With the temperature continuing to drop and the result of the game not in doubt, no stoppage time was given, and the U.S. team celebrated a 3-0 win. It capped a six=point window that was good, but not great. The final March window has the toughest games for the U.S. team and the table remains tight. This night, however, offered both some momentum and a brief respite ahead of very challenging three games in seven weeks.

Here are my thoughts on it all


McKennie, Acosta, De La Torre won it


The biggest story of the game was the midfield. Weston McKennie, Kellyn Acosta, and Luca de la Torre were the difference makers and the three best players on the field in this game.

Acosta delivered the best set pieces that the U.S. team had over the first 11 games of the Octagon. His deliveries resulted in all three goals and that was the difference in the game. But he also was strong in a lot of other areas – he was 55/64 with his passing including 3/5 in long balls and four key passes. He won 4/5 of his duels, was 1/1 in his tackling, drew two fouls and had an interception.

McKennie, meanwhile, scored the opening goal on a wonderful header. He was also very effective with his dribbling (4/5), and won 7/8 of his duels. He was the most dominating player on the field from the run of play.

Meawhile, Luca de la Torre had a breakout performance, and his highlights were his ability to quickly advance the ball up the field – both with his dribbling and his passing. He was always able to keep Honduras pinned back with his direct play.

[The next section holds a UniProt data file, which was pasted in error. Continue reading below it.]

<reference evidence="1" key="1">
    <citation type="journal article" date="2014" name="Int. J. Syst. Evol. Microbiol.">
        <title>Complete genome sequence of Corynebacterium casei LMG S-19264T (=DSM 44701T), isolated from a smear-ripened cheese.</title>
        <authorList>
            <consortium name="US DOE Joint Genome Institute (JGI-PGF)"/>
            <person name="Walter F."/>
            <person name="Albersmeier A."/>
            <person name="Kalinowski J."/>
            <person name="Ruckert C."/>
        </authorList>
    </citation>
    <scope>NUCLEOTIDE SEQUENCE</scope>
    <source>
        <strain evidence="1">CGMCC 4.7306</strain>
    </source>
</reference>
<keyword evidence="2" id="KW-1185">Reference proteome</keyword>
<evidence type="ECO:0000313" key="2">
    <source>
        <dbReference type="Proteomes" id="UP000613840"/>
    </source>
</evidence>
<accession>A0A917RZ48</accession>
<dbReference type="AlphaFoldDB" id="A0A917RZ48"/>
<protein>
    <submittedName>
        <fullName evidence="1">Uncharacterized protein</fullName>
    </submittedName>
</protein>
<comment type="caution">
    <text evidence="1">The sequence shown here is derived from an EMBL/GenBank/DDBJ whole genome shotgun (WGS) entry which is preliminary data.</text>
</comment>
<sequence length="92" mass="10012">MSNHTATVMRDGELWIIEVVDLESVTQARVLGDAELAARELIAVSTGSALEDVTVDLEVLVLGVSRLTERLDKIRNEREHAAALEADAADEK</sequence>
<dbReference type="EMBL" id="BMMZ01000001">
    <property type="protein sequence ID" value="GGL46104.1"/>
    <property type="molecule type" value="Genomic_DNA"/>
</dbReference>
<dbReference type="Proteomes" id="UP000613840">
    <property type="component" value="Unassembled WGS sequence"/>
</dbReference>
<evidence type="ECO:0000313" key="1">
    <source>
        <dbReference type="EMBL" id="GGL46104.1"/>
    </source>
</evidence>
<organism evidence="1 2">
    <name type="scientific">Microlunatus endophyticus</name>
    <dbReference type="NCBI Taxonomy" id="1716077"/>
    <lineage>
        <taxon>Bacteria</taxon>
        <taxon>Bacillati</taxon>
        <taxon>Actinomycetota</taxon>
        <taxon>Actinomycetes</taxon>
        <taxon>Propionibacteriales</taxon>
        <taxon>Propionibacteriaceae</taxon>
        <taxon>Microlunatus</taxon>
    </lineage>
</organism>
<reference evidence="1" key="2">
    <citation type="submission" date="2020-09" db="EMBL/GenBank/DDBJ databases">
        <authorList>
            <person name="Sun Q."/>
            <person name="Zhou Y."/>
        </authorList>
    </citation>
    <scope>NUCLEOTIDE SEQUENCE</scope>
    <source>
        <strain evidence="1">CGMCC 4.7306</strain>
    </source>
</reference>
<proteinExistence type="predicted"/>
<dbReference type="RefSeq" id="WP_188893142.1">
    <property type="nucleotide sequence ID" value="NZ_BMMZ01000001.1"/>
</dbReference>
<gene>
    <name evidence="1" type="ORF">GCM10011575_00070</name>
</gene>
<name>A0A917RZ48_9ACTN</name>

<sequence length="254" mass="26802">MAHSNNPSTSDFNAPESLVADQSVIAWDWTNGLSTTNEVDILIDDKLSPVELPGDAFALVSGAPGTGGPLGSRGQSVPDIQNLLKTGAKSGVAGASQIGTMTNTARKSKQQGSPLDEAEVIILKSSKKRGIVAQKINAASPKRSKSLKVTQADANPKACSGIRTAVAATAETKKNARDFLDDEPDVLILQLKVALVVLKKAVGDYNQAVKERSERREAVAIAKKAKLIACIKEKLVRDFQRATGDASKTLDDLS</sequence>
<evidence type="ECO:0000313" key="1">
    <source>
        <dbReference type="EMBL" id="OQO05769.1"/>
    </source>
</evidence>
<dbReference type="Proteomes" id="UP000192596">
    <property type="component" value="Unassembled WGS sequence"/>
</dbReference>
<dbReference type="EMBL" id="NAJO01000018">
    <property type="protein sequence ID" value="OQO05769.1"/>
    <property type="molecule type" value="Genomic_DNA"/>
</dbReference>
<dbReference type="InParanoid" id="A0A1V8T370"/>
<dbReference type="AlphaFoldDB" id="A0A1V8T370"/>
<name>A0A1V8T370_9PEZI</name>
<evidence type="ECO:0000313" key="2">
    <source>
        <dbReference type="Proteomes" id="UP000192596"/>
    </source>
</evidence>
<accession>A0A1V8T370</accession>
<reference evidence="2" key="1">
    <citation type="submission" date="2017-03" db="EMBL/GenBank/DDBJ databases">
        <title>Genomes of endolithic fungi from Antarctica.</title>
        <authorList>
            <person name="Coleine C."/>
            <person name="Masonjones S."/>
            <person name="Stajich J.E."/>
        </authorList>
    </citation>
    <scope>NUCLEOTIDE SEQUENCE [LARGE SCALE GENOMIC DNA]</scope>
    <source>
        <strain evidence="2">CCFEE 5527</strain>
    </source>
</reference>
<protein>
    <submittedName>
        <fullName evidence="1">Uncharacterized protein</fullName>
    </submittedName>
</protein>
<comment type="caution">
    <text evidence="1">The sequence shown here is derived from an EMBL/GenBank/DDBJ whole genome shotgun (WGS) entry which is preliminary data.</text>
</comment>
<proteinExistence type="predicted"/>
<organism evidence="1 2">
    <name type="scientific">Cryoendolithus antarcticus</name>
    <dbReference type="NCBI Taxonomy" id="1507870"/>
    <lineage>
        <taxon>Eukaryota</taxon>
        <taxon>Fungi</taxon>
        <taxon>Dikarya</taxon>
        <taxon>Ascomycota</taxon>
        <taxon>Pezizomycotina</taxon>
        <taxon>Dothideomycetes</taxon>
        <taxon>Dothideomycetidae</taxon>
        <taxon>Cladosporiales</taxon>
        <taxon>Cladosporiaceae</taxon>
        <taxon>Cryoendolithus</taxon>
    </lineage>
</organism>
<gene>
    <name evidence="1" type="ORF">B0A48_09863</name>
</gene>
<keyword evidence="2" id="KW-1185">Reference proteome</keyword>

Most of this isn’t surprising. McKennie has played many good games for the U.S. team before and Acosta has had some very good games for the U.S. team – typically at times when Tyler Adams can’t go.

But this then raises questions about Luca de la Torre and his role going forward. Perhaps it might turn out that right now, he could be a better fit for the U.S. team than Yunus Musah. You don’t want to read too much into a game against a bad Honduras team, but de la Torre plays more week-in, week-out and might compliment the attack more. Maybe not, but it wouldn’t surprise me.


The Elements


The big story was the decision to host this game in St. Paul. Yes, it was cold even by Minnesota standards but U.S. Soccer flirted with frigid just by having this game in St. Paul on Groundhogs day and it got something that was unseasonably cold, but something that was always possible.

Everything worked out for U.S. Soccer. Tough conditions have a way of acting as a talent neutralizer. Why wouldn’t U.S Soccer want to host this game in California, Florida, or Texas and just let their talent win it out? This level of cold also risked injuries. None of this happened. The U.S. team didn’t pick up any injures, the U.S. team scored early to take away the danger of an upset, Honduras couldn’t handle the elements and crumbled.